Michael R. Pompeo
Secretary of State
David Citadel Hotel, Jerusalem
QUESTION: Are you worried at all about a tipping point or loss of momentum there in Venezuela as the people are in horrific conditions as we know, and the accounts, the pictures have gotten out to the rest of the world, but there are those who look and remember the Green Revolution in Iran and have worries about where this is going. What are your concerns?
SECRETARY POMPEO: Well, the Trump administration has behaved precisely the opposite of the way that the Obama administration behaved during the green effort in Iran. Instead of shunning the people, we have supported them. Instead of denying the rights of the people of Iran, we’re supporting the rights of the people of Venezuela. We’re committed to this; we’re going to stay the course. There are multiple elements to this effort. There’s the political element, there’s the economic element. We are desperately trying to get humanitarian assistance to the people of Venezuela. We are committed to helping Venezuela, the region, deny Maduro the opportunity to engage in this thuggish behavior that has been so harmful to ordinary Venezuelans. We’re determined to achieve this outcome, and we’re optimistic that we can get there.
QUESTION: Well, speaking of the Obama administration, former Vice President Joe Biden obviously toying heavily with a 2020 run. He has also been meeting with world leaders and talking about that. Politico has this. They're headline is, "World leaders tell Biden: We need you," citing Biden's long foreign policy track record and long-time commitment to the transatlantic alliance. Some of the leaders echoing views from across the continent told Biden that his return to the White House would be a sure way to restore Western alliances that President Donald Trump has dramatically fractured. Your response.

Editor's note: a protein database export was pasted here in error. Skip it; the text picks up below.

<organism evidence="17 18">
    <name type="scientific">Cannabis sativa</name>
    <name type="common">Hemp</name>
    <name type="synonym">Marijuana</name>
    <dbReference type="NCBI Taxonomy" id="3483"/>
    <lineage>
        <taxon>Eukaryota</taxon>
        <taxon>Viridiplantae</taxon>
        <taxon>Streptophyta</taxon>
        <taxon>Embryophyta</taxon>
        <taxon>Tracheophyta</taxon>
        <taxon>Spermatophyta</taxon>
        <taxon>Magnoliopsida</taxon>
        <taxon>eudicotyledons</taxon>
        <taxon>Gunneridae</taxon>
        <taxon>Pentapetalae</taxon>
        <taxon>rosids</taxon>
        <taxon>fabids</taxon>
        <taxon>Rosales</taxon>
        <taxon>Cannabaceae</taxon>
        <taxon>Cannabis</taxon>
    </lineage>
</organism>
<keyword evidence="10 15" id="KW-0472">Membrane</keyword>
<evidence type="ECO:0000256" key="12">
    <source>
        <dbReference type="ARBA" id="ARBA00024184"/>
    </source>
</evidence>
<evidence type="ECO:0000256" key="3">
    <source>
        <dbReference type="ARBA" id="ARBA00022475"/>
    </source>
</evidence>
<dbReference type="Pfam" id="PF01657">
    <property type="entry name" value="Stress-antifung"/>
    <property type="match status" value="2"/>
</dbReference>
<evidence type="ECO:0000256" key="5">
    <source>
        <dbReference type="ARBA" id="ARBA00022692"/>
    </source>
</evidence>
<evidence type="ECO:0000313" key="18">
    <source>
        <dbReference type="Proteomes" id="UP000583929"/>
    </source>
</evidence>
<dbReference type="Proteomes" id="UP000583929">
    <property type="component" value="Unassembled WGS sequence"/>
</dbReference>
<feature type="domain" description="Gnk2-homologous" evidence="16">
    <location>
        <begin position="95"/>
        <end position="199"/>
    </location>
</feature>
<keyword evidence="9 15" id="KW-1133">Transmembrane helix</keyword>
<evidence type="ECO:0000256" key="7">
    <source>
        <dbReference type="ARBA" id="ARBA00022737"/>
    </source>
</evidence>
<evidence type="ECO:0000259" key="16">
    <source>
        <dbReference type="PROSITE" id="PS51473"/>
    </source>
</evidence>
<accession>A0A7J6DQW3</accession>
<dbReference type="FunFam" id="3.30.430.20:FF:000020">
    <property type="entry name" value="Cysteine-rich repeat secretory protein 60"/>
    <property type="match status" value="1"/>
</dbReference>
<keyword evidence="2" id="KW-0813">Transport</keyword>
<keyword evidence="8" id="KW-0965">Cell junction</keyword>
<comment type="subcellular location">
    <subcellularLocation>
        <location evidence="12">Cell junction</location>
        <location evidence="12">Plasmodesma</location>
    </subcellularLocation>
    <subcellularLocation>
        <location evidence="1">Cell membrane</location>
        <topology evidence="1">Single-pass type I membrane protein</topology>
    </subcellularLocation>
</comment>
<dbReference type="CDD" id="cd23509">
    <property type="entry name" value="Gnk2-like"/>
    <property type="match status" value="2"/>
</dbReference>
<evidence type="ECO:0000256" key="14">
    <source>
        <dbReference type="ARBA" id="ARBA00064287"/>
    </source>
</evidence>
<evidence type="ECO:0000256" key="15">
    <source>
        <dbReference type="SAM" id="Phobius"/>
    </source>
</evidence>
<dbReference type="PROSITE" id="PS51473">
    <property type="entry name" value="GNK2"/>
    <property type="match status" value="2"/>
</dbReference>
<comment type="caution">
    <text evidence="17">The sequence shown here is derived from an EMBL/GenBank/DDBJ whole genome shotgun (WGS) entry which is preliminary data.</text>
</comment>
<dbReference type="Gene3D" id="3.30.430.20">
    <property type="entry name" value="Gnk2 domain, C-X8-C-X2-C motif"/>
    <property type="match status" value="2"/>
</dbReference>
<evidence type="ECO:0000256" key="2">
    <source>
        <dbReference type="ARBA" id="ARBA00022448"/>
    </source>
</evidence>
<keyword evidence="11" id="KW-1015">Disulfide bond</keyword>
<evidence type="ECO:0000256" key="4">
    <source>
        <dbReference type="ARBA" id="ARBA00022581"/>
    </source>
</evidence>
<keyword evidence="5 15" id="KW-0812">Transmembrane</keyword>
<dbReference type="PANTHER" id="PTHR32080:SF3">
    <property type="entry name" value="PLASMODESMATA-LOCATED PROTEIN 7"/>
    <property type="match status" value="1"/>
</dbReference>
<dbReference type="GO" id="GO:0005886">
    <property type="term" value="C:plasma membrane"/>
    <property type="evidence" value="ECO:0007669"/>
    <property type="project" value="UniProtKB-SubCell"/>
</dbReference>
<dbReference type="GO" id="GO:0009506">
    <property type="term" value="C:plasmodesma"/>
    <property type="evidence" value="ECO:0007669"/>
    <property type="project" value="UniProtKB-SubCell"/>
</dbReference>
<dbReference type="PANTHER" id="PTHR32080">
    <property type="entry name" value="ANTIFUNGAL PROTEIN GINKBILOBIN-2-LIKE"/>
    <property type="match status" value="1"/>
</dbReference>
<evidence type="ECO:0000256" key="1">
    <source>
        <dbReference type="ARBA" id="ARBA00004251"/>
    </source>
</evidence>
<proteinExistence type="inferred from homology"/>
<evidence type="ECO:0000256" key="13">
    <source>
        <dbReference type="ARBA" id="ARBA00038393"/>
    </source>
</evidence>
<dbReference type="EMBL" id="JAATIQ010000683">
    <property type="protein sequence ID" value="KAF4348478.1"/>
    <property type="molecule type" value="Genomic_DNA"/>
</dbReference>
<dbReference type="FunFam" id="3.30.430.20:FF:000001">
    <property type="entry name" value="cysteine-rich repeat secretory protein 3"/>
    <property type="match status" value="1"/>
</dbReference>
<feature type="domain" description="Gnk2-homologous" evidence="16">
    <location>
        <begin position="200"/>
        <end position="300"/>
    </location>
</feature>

SECRETARY POMPEO: Yeah, that’s ridiculous on its face. I suppose it’s just some campaign rhetoric that we’ll continue to hear about. In fact, the truth is just the opposite. Look at the coalitions that this administration’s built out. We have engaged in North Korea with the toughest sanctions, global sanctions that come from every member of the UN Security Council, while also having the most successful diplomatic effort in North Korea. We’ve done them both. We’ve built out a coalition against ISIS of over 80 countries that is now hours or days away from the destruction of the caliphate. We’ve built out a coalition of 60 countries that showed up in Warsaw to push back against the threat from the Islamic Republic of Iran, a threat that the previous administration simply ignored. Indeed, the vice president’s administration put Iran on a path which almost guaranteed them a clear path to a nuclear weapon system.
No, indeed, the work that I’m doing – in fact tomorrow, on my travels to Lebanon, pushing back against Hizballah – is cleaning up for what the previous administration failed to do.